Wednesday, September 1, 2010

On Sogi


Today is the anniversary of the Japanese poet Sogi’s death. Sogi was born in the year 1421 and he died September 1, 1502.

Of all Japanese poets Sogi is the one who has influenced me the most. I reread his work in translation regularly and I find both his life and his poetry a personal inspiration.

Sogi lived at a time when poetic tastes in Japan were changing along with political alignments. This is reflected in Sogi’s mastery of two poetic forms; Tanka and Renga. But it is as a Renga poet that Sogi is most remembered. Steven Carter writes, “ . . . [W]e may summarize by saying this his life followed a pattern just as surely as did his many renga compositions. Leaving behind him a score of critical writings as well as several volumes of verse, he spent his professional life in travel between and among the estates of the mighty, where he earned his living as a poet, critic, literary judge, and scholar. He was, in other words, the quintessential Master of Linked Verse.” (The Road to Komatsubara, page 110) As a leader of collaborative Renga, Sogi is remembered for two Renga that are still widely read and studied: “Three Poets at Minase” and “Three Poets at Yuyama”; both of these have been translated into English.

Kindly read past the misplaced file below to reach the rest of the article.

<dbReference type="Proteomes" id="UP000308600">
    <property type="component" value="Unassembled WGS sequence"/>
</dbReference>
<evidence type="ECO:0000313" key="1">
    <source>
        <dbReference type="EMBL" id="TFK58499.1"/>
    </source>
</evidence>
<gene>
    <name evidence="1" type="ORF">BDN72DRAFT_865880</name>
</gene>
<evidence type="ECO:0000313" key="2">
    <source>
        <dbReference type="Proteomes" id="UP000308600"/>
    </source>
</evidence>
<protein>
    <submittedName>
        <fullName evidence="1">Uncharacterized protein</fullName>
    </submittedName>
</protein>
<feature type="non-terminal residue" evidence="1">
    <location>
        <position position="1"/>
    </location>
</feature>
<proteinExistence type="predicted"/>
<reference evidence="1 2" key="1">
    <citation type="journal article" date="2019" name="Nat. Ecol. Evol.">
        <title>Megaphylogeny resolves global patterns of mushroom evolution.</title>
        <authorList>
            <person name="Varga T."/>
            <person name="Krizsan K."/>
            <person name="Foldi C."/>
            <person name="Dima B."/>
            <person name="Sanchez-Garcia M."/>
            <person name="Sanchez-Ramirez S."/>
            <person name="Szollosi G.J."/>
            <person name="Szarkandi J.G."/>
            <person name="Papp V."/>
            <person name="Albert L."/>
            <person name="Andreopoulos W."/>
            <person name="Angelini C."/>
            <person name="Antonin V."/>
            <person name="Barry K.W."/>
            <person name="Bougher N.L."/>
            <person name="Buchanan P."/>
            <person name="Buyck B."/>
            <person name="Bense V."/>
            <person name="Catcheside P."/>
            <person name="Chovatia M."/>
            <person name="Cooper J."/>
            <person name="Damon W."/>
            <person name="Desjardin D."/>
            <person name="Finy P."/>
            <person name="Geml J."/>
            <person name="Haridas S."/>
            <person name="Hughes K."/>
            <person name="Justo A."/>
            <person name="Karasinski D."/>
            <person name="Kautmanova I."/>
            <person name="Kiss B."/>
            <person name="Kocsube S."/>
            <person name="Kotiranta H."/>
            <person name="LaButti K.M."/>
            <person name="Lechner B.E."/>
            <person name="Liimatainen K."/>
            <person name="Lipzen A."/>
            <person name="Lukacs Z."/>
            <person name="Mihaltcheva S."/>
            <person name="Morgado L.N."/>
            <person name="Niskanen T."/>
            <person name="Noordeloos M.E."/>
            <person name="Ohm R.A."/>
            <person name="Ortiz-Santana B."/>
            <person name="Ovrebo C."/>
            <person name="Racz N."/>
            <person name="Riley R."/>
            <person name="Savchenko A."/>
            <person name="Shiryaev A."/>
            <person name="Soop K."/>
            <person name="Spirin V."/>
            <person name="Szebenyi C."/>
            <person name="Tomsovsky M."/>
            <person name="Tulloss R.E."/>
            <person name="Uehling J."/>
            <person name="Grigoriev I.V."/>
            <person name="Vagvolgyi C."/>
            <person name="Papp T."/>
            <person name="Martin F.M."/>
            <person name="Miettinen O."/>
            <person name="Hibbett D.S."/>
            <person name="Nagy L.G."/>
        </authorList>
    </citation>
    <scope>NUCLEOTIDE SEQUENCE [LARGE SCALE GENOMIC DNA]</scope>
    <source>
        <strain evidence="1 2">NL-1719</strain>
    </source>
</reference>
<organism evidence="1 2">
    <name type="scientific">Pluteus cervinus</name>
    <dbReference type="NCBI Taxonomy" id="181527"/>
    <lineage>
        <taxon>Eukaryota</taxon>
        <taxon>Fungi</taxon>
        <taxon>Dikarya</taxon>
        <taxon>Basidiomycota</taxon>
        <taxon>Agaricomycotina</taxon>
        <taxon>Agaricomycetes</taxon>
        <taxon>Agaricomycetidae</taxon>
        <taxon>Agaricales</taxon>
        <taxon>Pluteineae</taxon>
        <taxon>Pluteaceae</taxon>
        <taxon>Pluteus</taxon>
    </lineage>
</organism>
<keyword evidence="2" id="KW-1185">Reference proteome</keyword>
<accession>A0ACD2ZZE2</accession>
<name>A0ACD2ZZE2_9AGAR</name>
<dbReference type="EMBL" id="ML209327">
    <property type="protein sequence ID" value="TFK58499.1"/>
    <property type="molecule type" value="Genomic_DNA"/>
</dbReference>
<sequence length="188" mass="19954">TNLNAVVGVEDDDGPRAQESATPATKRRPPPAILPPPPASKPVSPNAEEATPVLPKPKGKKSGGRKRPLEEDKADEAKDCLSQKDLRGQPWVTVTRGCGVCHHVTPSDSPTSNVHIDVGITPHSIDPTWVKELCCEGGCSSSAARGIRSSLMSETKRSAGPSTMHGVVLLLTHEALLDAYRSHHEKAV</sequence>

Personally, there is one Renga that Sogi wrote that revealed to me the beauty and scope of Renga and continues to inspire me. It is a solo Renga, or Dokugin, called “Sogi Alone” which Sogi wrote towards the end of his life. It is translated in Earl Miner’s “Japanese Linked Poetry”. “Sogi Alone” is a 100 Verse, or Hyakuin, Renga which was the standard length for a Renga at that time. To give you an idea of how thoroughly Sogi had internalized the rules for Renga, Sogi could compose a 100 Verse Renga in a day or two, evidently upon command, for an event or a special occasion. But “Sogi Alone” took four months of careful work and concentration. Here are some of the opening verses:

Now that they end
There is no flower that can compare
With cherry blossoms

The garden softly stirs with shadows
As a spring breeze brings the dusk

Beyond the eaves
Faintly cast in haze the peak
Brightens with the moon

The contemplative Spring imagery, the mood of calm introspection exhibited here pervades the entire 100 Verses. Here are the closing verses:

The beadlets from the sudden shower
Rest a moment on the leaves and fall

The wind-shattered clouds
Are part of that unfinished dream
From which I awake

To see the shadow of my old age
Cast by the light of a dying lamp.

I consider “Sogi Alone” to be the great masterpiece of Renga. With a deep sense of gratitude I take this moment to remember Sogi:

Who would have thought
That there’s a bridge to the past
Made from falling leaves --
On this autumn afternoon
I am alone with Sogi

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